Whether or not the bank has a physical location isn’t a good indicator of a bank’s health. There are several banks that are entirely online, or extremely limited physical presences, such as ING Direct, that are, by all other measures, perfectly safe. IndyMac has physical locations, as the latest news reports have shown, and that didn’t help at all.


Bankrate has a Safe & Sound rating for banks and credit unions that is a good indicator of a bank’s soundness in most cases. A rating of 1 (Superior) is better than a 5 (Lowest Rated) but neither score is really a good indicator of whether a bank is going to fail. The problem is that failures can occur extremely quickly (“The second lesson of IndyMac is that it underlines the speed with which banks can go under once confidence in them is lost.”) and Bankrate, along with many other rating services, might not update fast enough to catch the changes.

Here is the disclaimer from Bankrate’s Safe & Sound site: “Events occurring after safe & sound CAEL ratings and reports were prepared and before they are updated as scheduled may have altered an institution’s financial condition. For example, the FDIC reports that approximately 280 banking institutions were impacted by Hurricane Katrina.”

Sagging Stock Prices

IndyMac’s stock fell as it failed, much like the stock of any company going under. You might be tempted to think that a rapidly falling stock price is a good indicator of whether a bank will fail, just as how a rising stock price is a good indicator that I won’t. Sadly, the falling stock price is merely a trailing indicator because it lags what the market knows. The prime example is of all the banks and financial companies pulling money out of profits to protect against potential future subprime losses. Washington Mutual, National City, and M&T Bank all had big falls this week because of market fear though the banks themselves reiterate that they haven’t experienced any problems.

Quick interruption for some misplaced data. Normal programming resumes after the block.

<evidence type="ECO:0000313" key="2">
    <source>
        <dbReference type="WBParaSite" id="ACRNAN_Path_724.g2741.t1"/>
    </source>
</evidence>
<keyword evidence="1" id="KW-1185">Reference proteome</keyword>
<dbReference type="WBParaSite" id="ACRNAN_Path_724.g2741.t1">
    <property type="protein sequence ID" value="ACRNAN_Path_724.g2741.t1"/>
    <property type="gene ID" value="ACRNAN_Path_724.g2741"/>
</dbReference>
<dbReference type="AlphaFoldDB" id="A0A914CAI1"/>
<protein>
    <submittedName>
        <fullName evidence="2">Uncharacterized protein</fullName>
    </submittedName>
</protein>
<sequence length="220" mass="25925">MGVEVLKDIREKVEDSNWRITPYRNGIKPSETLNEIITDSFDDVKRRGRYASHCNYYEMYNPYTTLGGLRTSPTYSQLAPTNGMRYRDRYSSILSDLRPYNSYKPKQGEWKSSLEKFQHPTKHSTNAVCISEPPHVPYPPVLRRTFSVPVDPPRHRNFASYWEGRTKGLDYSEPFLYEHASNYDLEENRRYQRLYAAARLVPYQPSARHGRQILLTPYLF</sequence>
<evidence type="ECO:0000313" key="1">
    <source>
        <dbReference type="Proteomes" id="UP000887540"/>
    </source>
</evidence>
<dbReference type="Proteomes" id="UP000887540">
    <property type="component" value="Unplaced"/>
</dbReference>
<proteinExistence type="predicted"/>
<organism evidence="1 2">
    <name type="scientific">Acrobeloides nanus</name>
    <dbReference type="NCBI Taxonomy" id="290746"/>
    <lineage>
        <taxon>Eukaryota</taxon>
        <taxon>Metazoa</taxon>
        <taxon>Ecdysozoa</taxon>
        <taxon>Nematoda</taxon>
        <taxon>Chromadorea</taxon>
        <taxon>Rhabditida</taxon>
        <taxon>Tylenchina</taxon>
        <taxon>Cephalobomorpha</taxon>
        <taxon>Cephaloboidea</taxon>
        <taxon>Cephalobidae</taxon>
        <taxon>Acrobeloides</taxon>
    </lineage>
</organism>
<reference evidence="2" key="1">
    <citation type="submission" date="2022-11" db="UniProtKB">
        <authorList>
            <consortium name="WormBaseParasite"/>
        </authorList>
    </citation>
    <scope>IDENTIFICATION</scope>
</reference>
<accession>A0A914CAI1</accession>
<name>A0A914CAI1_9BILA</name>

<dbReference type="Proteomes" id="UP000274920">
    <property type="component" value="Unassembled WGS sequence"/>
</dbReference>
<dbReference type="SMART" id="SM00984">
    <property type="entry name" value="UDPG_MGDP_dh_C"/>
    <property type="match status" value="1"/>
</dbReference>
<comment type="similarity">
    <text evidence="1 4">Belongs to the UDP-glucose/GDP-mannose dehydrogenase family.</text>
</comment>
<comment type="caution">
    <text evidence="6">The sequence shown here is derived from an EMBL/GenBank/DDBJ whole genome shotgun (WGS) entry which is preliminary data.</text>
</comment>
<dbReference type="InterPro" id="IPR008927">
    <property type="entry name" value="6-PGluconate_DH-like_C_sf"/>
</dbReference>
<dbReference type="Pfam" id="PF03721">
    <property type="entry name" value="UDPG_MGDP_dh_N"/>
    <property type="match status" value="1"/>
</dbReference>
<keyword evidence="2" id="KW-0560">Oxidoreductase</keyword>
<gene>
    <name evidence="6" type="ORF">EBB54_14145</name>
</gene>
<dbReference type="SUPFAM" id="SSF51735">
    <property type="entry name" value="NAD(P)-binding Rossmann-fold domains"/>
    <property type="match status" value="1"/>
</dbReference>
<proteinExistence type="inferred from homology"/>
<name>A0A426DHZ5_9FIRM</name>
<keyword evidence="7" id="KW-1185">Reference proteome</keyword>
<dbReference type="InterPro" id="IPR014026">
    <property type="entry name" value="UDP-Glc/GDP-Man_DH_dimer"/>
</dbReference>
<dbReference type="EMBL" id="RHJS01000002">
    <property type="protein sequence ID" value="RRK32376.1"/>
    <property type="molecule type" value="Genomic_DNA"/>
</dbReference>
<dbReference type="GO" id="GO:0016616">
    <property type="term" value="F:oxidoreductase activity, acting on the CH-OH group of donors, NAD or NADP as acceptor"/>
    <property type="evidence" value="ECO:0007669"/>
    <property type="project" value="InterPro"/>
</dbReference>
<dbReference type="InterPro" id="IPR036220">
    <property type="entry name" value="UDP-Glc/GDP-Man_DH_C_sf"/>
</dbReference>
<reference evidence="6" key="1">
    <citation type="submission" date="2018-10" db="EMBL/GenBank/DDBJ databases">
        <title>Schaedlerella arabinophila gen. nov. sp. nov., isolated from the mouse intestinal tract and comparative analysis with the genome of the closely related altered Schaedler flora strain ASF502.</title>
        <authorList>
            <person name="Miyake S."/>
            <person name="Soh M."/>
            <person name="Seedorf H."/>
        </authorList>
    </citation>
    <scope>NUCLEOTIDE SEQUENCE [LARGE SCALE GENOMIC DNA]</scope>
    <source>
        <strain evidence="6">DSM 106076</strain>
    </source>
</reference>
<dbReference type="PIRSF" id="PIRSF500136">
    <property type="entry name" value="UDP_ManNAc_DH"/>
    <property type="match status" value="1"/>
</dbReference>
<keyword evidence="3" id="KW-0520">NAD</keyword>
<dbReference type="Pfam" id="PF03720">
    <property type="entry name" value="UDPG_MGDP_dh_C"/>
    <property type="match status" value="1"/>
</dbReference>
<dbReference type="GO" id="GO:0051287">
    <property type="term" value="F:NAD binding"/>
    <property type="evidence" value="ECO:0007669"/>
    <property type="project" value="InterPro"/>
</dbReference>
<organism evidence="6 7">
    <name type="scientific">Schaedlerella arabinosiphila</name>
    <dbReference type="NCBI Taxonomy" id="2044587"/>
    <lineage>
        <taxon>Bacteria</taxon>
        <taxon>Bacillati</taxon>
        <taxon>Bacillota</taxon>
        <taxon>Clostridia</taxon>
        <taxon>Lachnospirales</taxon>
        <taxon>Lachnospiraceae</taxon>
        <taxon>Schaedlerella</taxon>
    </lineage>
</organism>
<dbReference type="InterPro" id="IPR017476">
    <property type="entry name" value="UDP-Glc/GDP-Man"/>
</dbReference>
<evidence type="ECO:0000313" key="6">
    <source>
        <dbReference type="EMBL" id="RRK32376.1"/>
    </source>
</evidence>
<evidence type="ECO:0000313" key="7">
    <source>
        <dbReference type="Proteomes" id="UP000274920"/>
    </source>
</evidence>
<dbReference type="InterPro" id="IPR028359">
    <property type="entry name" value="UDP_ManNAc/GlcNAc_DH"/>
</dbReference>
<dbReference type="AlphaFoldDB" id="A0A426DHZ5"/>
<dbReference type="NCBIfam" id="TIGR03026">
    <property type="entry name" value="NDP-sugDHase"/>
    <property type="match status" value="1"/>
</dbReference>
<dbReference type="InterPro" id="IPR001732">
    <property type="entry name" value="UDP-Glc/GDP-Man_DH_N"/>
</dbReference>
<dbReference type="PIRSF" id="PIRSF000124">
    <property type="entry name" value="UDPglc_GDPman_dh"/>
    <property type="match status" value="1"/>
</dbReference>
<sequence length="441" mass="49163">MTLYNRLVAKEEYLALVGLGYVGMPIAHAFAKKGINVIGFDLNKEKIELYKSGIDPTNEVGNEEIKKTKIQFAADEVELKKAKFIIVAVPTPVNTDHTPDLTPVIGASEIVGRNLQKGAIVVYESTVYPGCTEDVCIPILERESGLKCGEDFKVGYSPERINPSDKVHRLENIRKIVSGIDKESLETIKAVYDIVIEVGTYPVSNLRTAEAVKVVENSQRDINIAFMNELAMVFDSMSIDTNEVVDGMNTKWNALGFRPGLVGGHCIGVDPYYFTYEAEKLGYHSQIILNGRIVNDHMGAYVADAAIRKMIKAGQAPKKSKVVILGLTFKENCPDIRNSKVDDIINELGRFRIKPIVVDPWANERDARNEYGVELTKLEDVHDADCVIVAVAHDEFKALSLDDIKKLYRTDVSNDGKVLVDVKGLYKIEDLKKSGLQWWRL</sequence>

At the end of the day, your money is protected by the FDIC.

(Photo: zoliblog)

 Personal Finance 

Garbage Island: Massive Floating Plastic Refuse

Did you know that there’s a floating patch of garbage in the middle of the Pacific Ocean? It’s called the Great Pacific Garbage Patch and it’s the size of Texas. TEXAS. It’s unimaginable… but now you don’t have to because a series on VBS.TV has gone to it and has pictures and videos.

It takes your breath away how disgusting it is and how irresponsible it’s gotten. I know some people don’t recycle on purpose because they see it as consuming more energy than it saves and others don’t bother because it’s a waste of their time. I suppose I can understand that (no not really), it justifies their behavior, but how can you justify letting things get to this? It’s insanity. Recycling, at the very least, keeps this stuff out of the water.

If you watch that little clip all the way through, the scariest part comes at around 2:30 when the guy talks about Bisphenol A (BPA – used in hard plastics) making women infertile… shades of Children of Men.